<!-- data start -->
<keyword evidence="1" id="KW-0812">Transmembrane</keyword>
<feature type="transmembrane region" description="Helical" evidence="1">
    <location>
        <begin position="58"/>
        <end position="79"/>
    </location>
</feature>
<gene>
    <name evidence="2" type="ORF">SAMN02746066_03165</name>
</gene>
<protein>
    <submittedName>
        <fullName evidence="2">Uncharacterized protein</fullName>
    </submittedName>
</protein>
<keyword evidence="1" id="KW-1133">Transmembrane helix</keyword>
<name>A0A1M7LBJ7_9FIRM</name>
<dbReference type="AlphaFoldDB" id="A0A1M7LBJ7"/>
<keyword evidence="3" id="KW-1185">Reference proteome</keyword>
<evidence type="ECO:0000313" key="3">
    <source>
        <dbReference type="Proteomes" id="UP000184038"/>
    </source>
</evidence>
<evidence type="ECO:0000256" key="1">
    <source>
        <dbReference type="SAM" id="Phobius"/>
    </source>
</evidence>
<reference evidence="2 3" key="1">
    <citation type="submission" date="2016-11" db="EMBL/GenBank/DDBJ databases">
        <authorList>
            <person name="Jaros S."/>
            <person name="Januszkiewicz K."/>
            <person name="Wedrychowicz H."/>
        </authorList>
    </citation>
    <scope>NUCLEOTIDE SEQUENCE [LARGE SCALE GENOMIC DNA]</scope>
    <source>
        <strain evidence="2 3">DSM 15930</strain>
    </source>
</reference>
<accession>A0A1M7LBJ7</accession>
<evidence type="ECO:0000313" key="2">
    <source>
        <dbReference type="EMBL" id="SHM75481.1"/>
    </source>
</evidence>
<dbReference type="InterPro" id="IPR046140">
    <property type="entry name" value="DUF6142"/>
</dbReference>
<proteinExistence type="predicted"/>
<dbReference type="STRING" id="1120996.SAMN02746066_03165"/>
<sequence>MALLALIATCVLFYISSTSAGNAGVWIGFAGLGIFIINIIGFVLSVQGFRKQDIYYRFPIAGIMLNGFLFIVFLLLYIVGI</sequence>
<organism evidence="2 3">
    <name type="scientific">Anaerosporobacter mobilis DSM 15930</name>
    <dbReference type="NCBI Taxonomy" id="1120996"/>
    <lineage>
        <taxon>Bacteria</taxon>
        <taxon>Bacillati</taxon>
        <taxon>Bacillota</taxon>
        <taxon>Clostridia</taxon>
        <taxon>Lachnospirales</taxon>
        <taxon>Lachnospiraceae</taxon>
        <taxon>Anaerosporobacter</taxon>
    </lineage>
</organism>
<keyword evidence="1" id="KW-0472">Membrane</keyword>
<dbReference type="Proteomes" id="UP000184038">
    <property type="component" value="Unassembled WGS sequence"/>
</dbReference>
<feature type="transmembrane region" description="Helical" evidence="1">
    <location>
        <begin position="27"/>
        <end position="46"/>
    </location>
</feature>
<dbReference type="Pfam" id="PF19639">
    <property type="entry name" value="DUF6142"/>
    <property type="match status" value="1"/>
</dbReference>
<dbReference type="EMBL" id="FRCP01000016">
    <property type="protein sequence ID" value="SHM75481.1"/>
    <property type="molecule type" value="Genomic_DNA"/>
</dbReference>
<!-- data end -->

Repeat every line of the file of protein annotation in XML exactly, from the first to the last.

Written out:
<keyword evidence="1" id="KW-0812">Transmembrane</keyword>
<feature type="transmembrane region" description="Helical" evidence="1">
    <location>
        <begin position="58"/>
        <end position="79"/>
    </location>
</feature>
<gene>
    <name evidence="2" type="ORF">SAMN02746066_03165</name>
</gene>
<protein>
    <submittedName>
        <fullName evidence="2">Uncharacterized protein</fullName>
    </submittedName>
</protein>
<keyword evidence="1" id="KW-1133">Transmembrane helix</keyword>
<name>A0A1M7LBJ7_9FIRM</name>
<dbReference type="AlphaFoldDB" id="A0A1M7LBJ7"/>
<keyword evidence="3" id="KW-1185">Reference proteome</keyword>
<evidence type="ECO:0000313" key="3">
    <source>
        <dbReference type="Proteomes" id="UP000184038"/>
    </source>
</evidence>
<evidence type="ECO:0000256" key="1">
    <source>
        <dbReference type="SAM" id="Phobius"/>
    </source>
</evidence>
<reference evidence="2 3" key="1">
    <citation type="submission" date="2016-11" db="EMBL/GenBank/DDBJ databases">
        <authorList>
            <person name="Jaros S."/>
            <person name="Januszkiewicz K."/>
            <person name="Wedrychowicz H."/>
        </authorList>
    </citation>
    <scope>NUCLEOTIDE SEQUENCE [LARGE SCALE GENOMIC DNA]</scope>
    <source>
        <strain evidence="2 3">DSM 15930</strain>
    </source>
</reference>
<accession>A0A1M7LBJ7</accession>
<evidence type="ECO:0000313" key="2">
    <source>
        <dbReference type="EMBL" id="SHM75481.1"/>
    </source>
</evidence>
<dbReference type="InterPro" id="IPR046140">
    <property type="entry name" value="DUF6142"/>
</dbReference>
<proteinExistence type="predicted"/>
<dbReference type="STRING" id="1120996.SAMN02746066_03165"/>
<sequence>MALLALIATCVLFYISSTSAGNAGVWIGFAGLGIFIINIIGFVLSVQGFRKQDIYYRFPIAGIMLNGFLFIVFLLLYIVGI</sequence>
<organism evidence="2 3">
    <name type="scientific">Anaerosporobacter mobilis DSM 15930</name>
    <dbReference type="NCBI Taxonomy" id="1120996"/>
    <lineage>
        <taxon>Bacteria</taxon>
        <taxon>Bacillati</taxon>
        <taxon>Bacillota</taxon>
        <taxon>Clostridia</taxon>
        <taxon>Lachnospirales</taxon>
        <taxon>Lachnospiraceae</taxon>
        <taxon>Anaerosporobacter</taxon>
    </lineage>
</organism>
<keyword evidence="1" id="KW-0472">Membrane</keyword>
<dbReference type="Proteomes" id="UP000184038">
    <property type="component" value="Unassembled WGS sequence"/>
</dbReference>
<feature type="transmembrane region" description="Helical" evidence="1">
    <location>
        <begin position="27"/>
        <end position="46"/>
    </location>
</feature>
<dbReference type="Pfam" id="PF19639">
    <property type="entry name" value="DUF6142"/>
    <property type="match status" value="1"/>
</dbReference>
<dbReference type="EMBL" id="FRCP01000016">
    <property type="protein sequence ID" value="SHM75481.1"/>
    <property type="molecule type" value="Genomic_DNA"/>
</dbReference>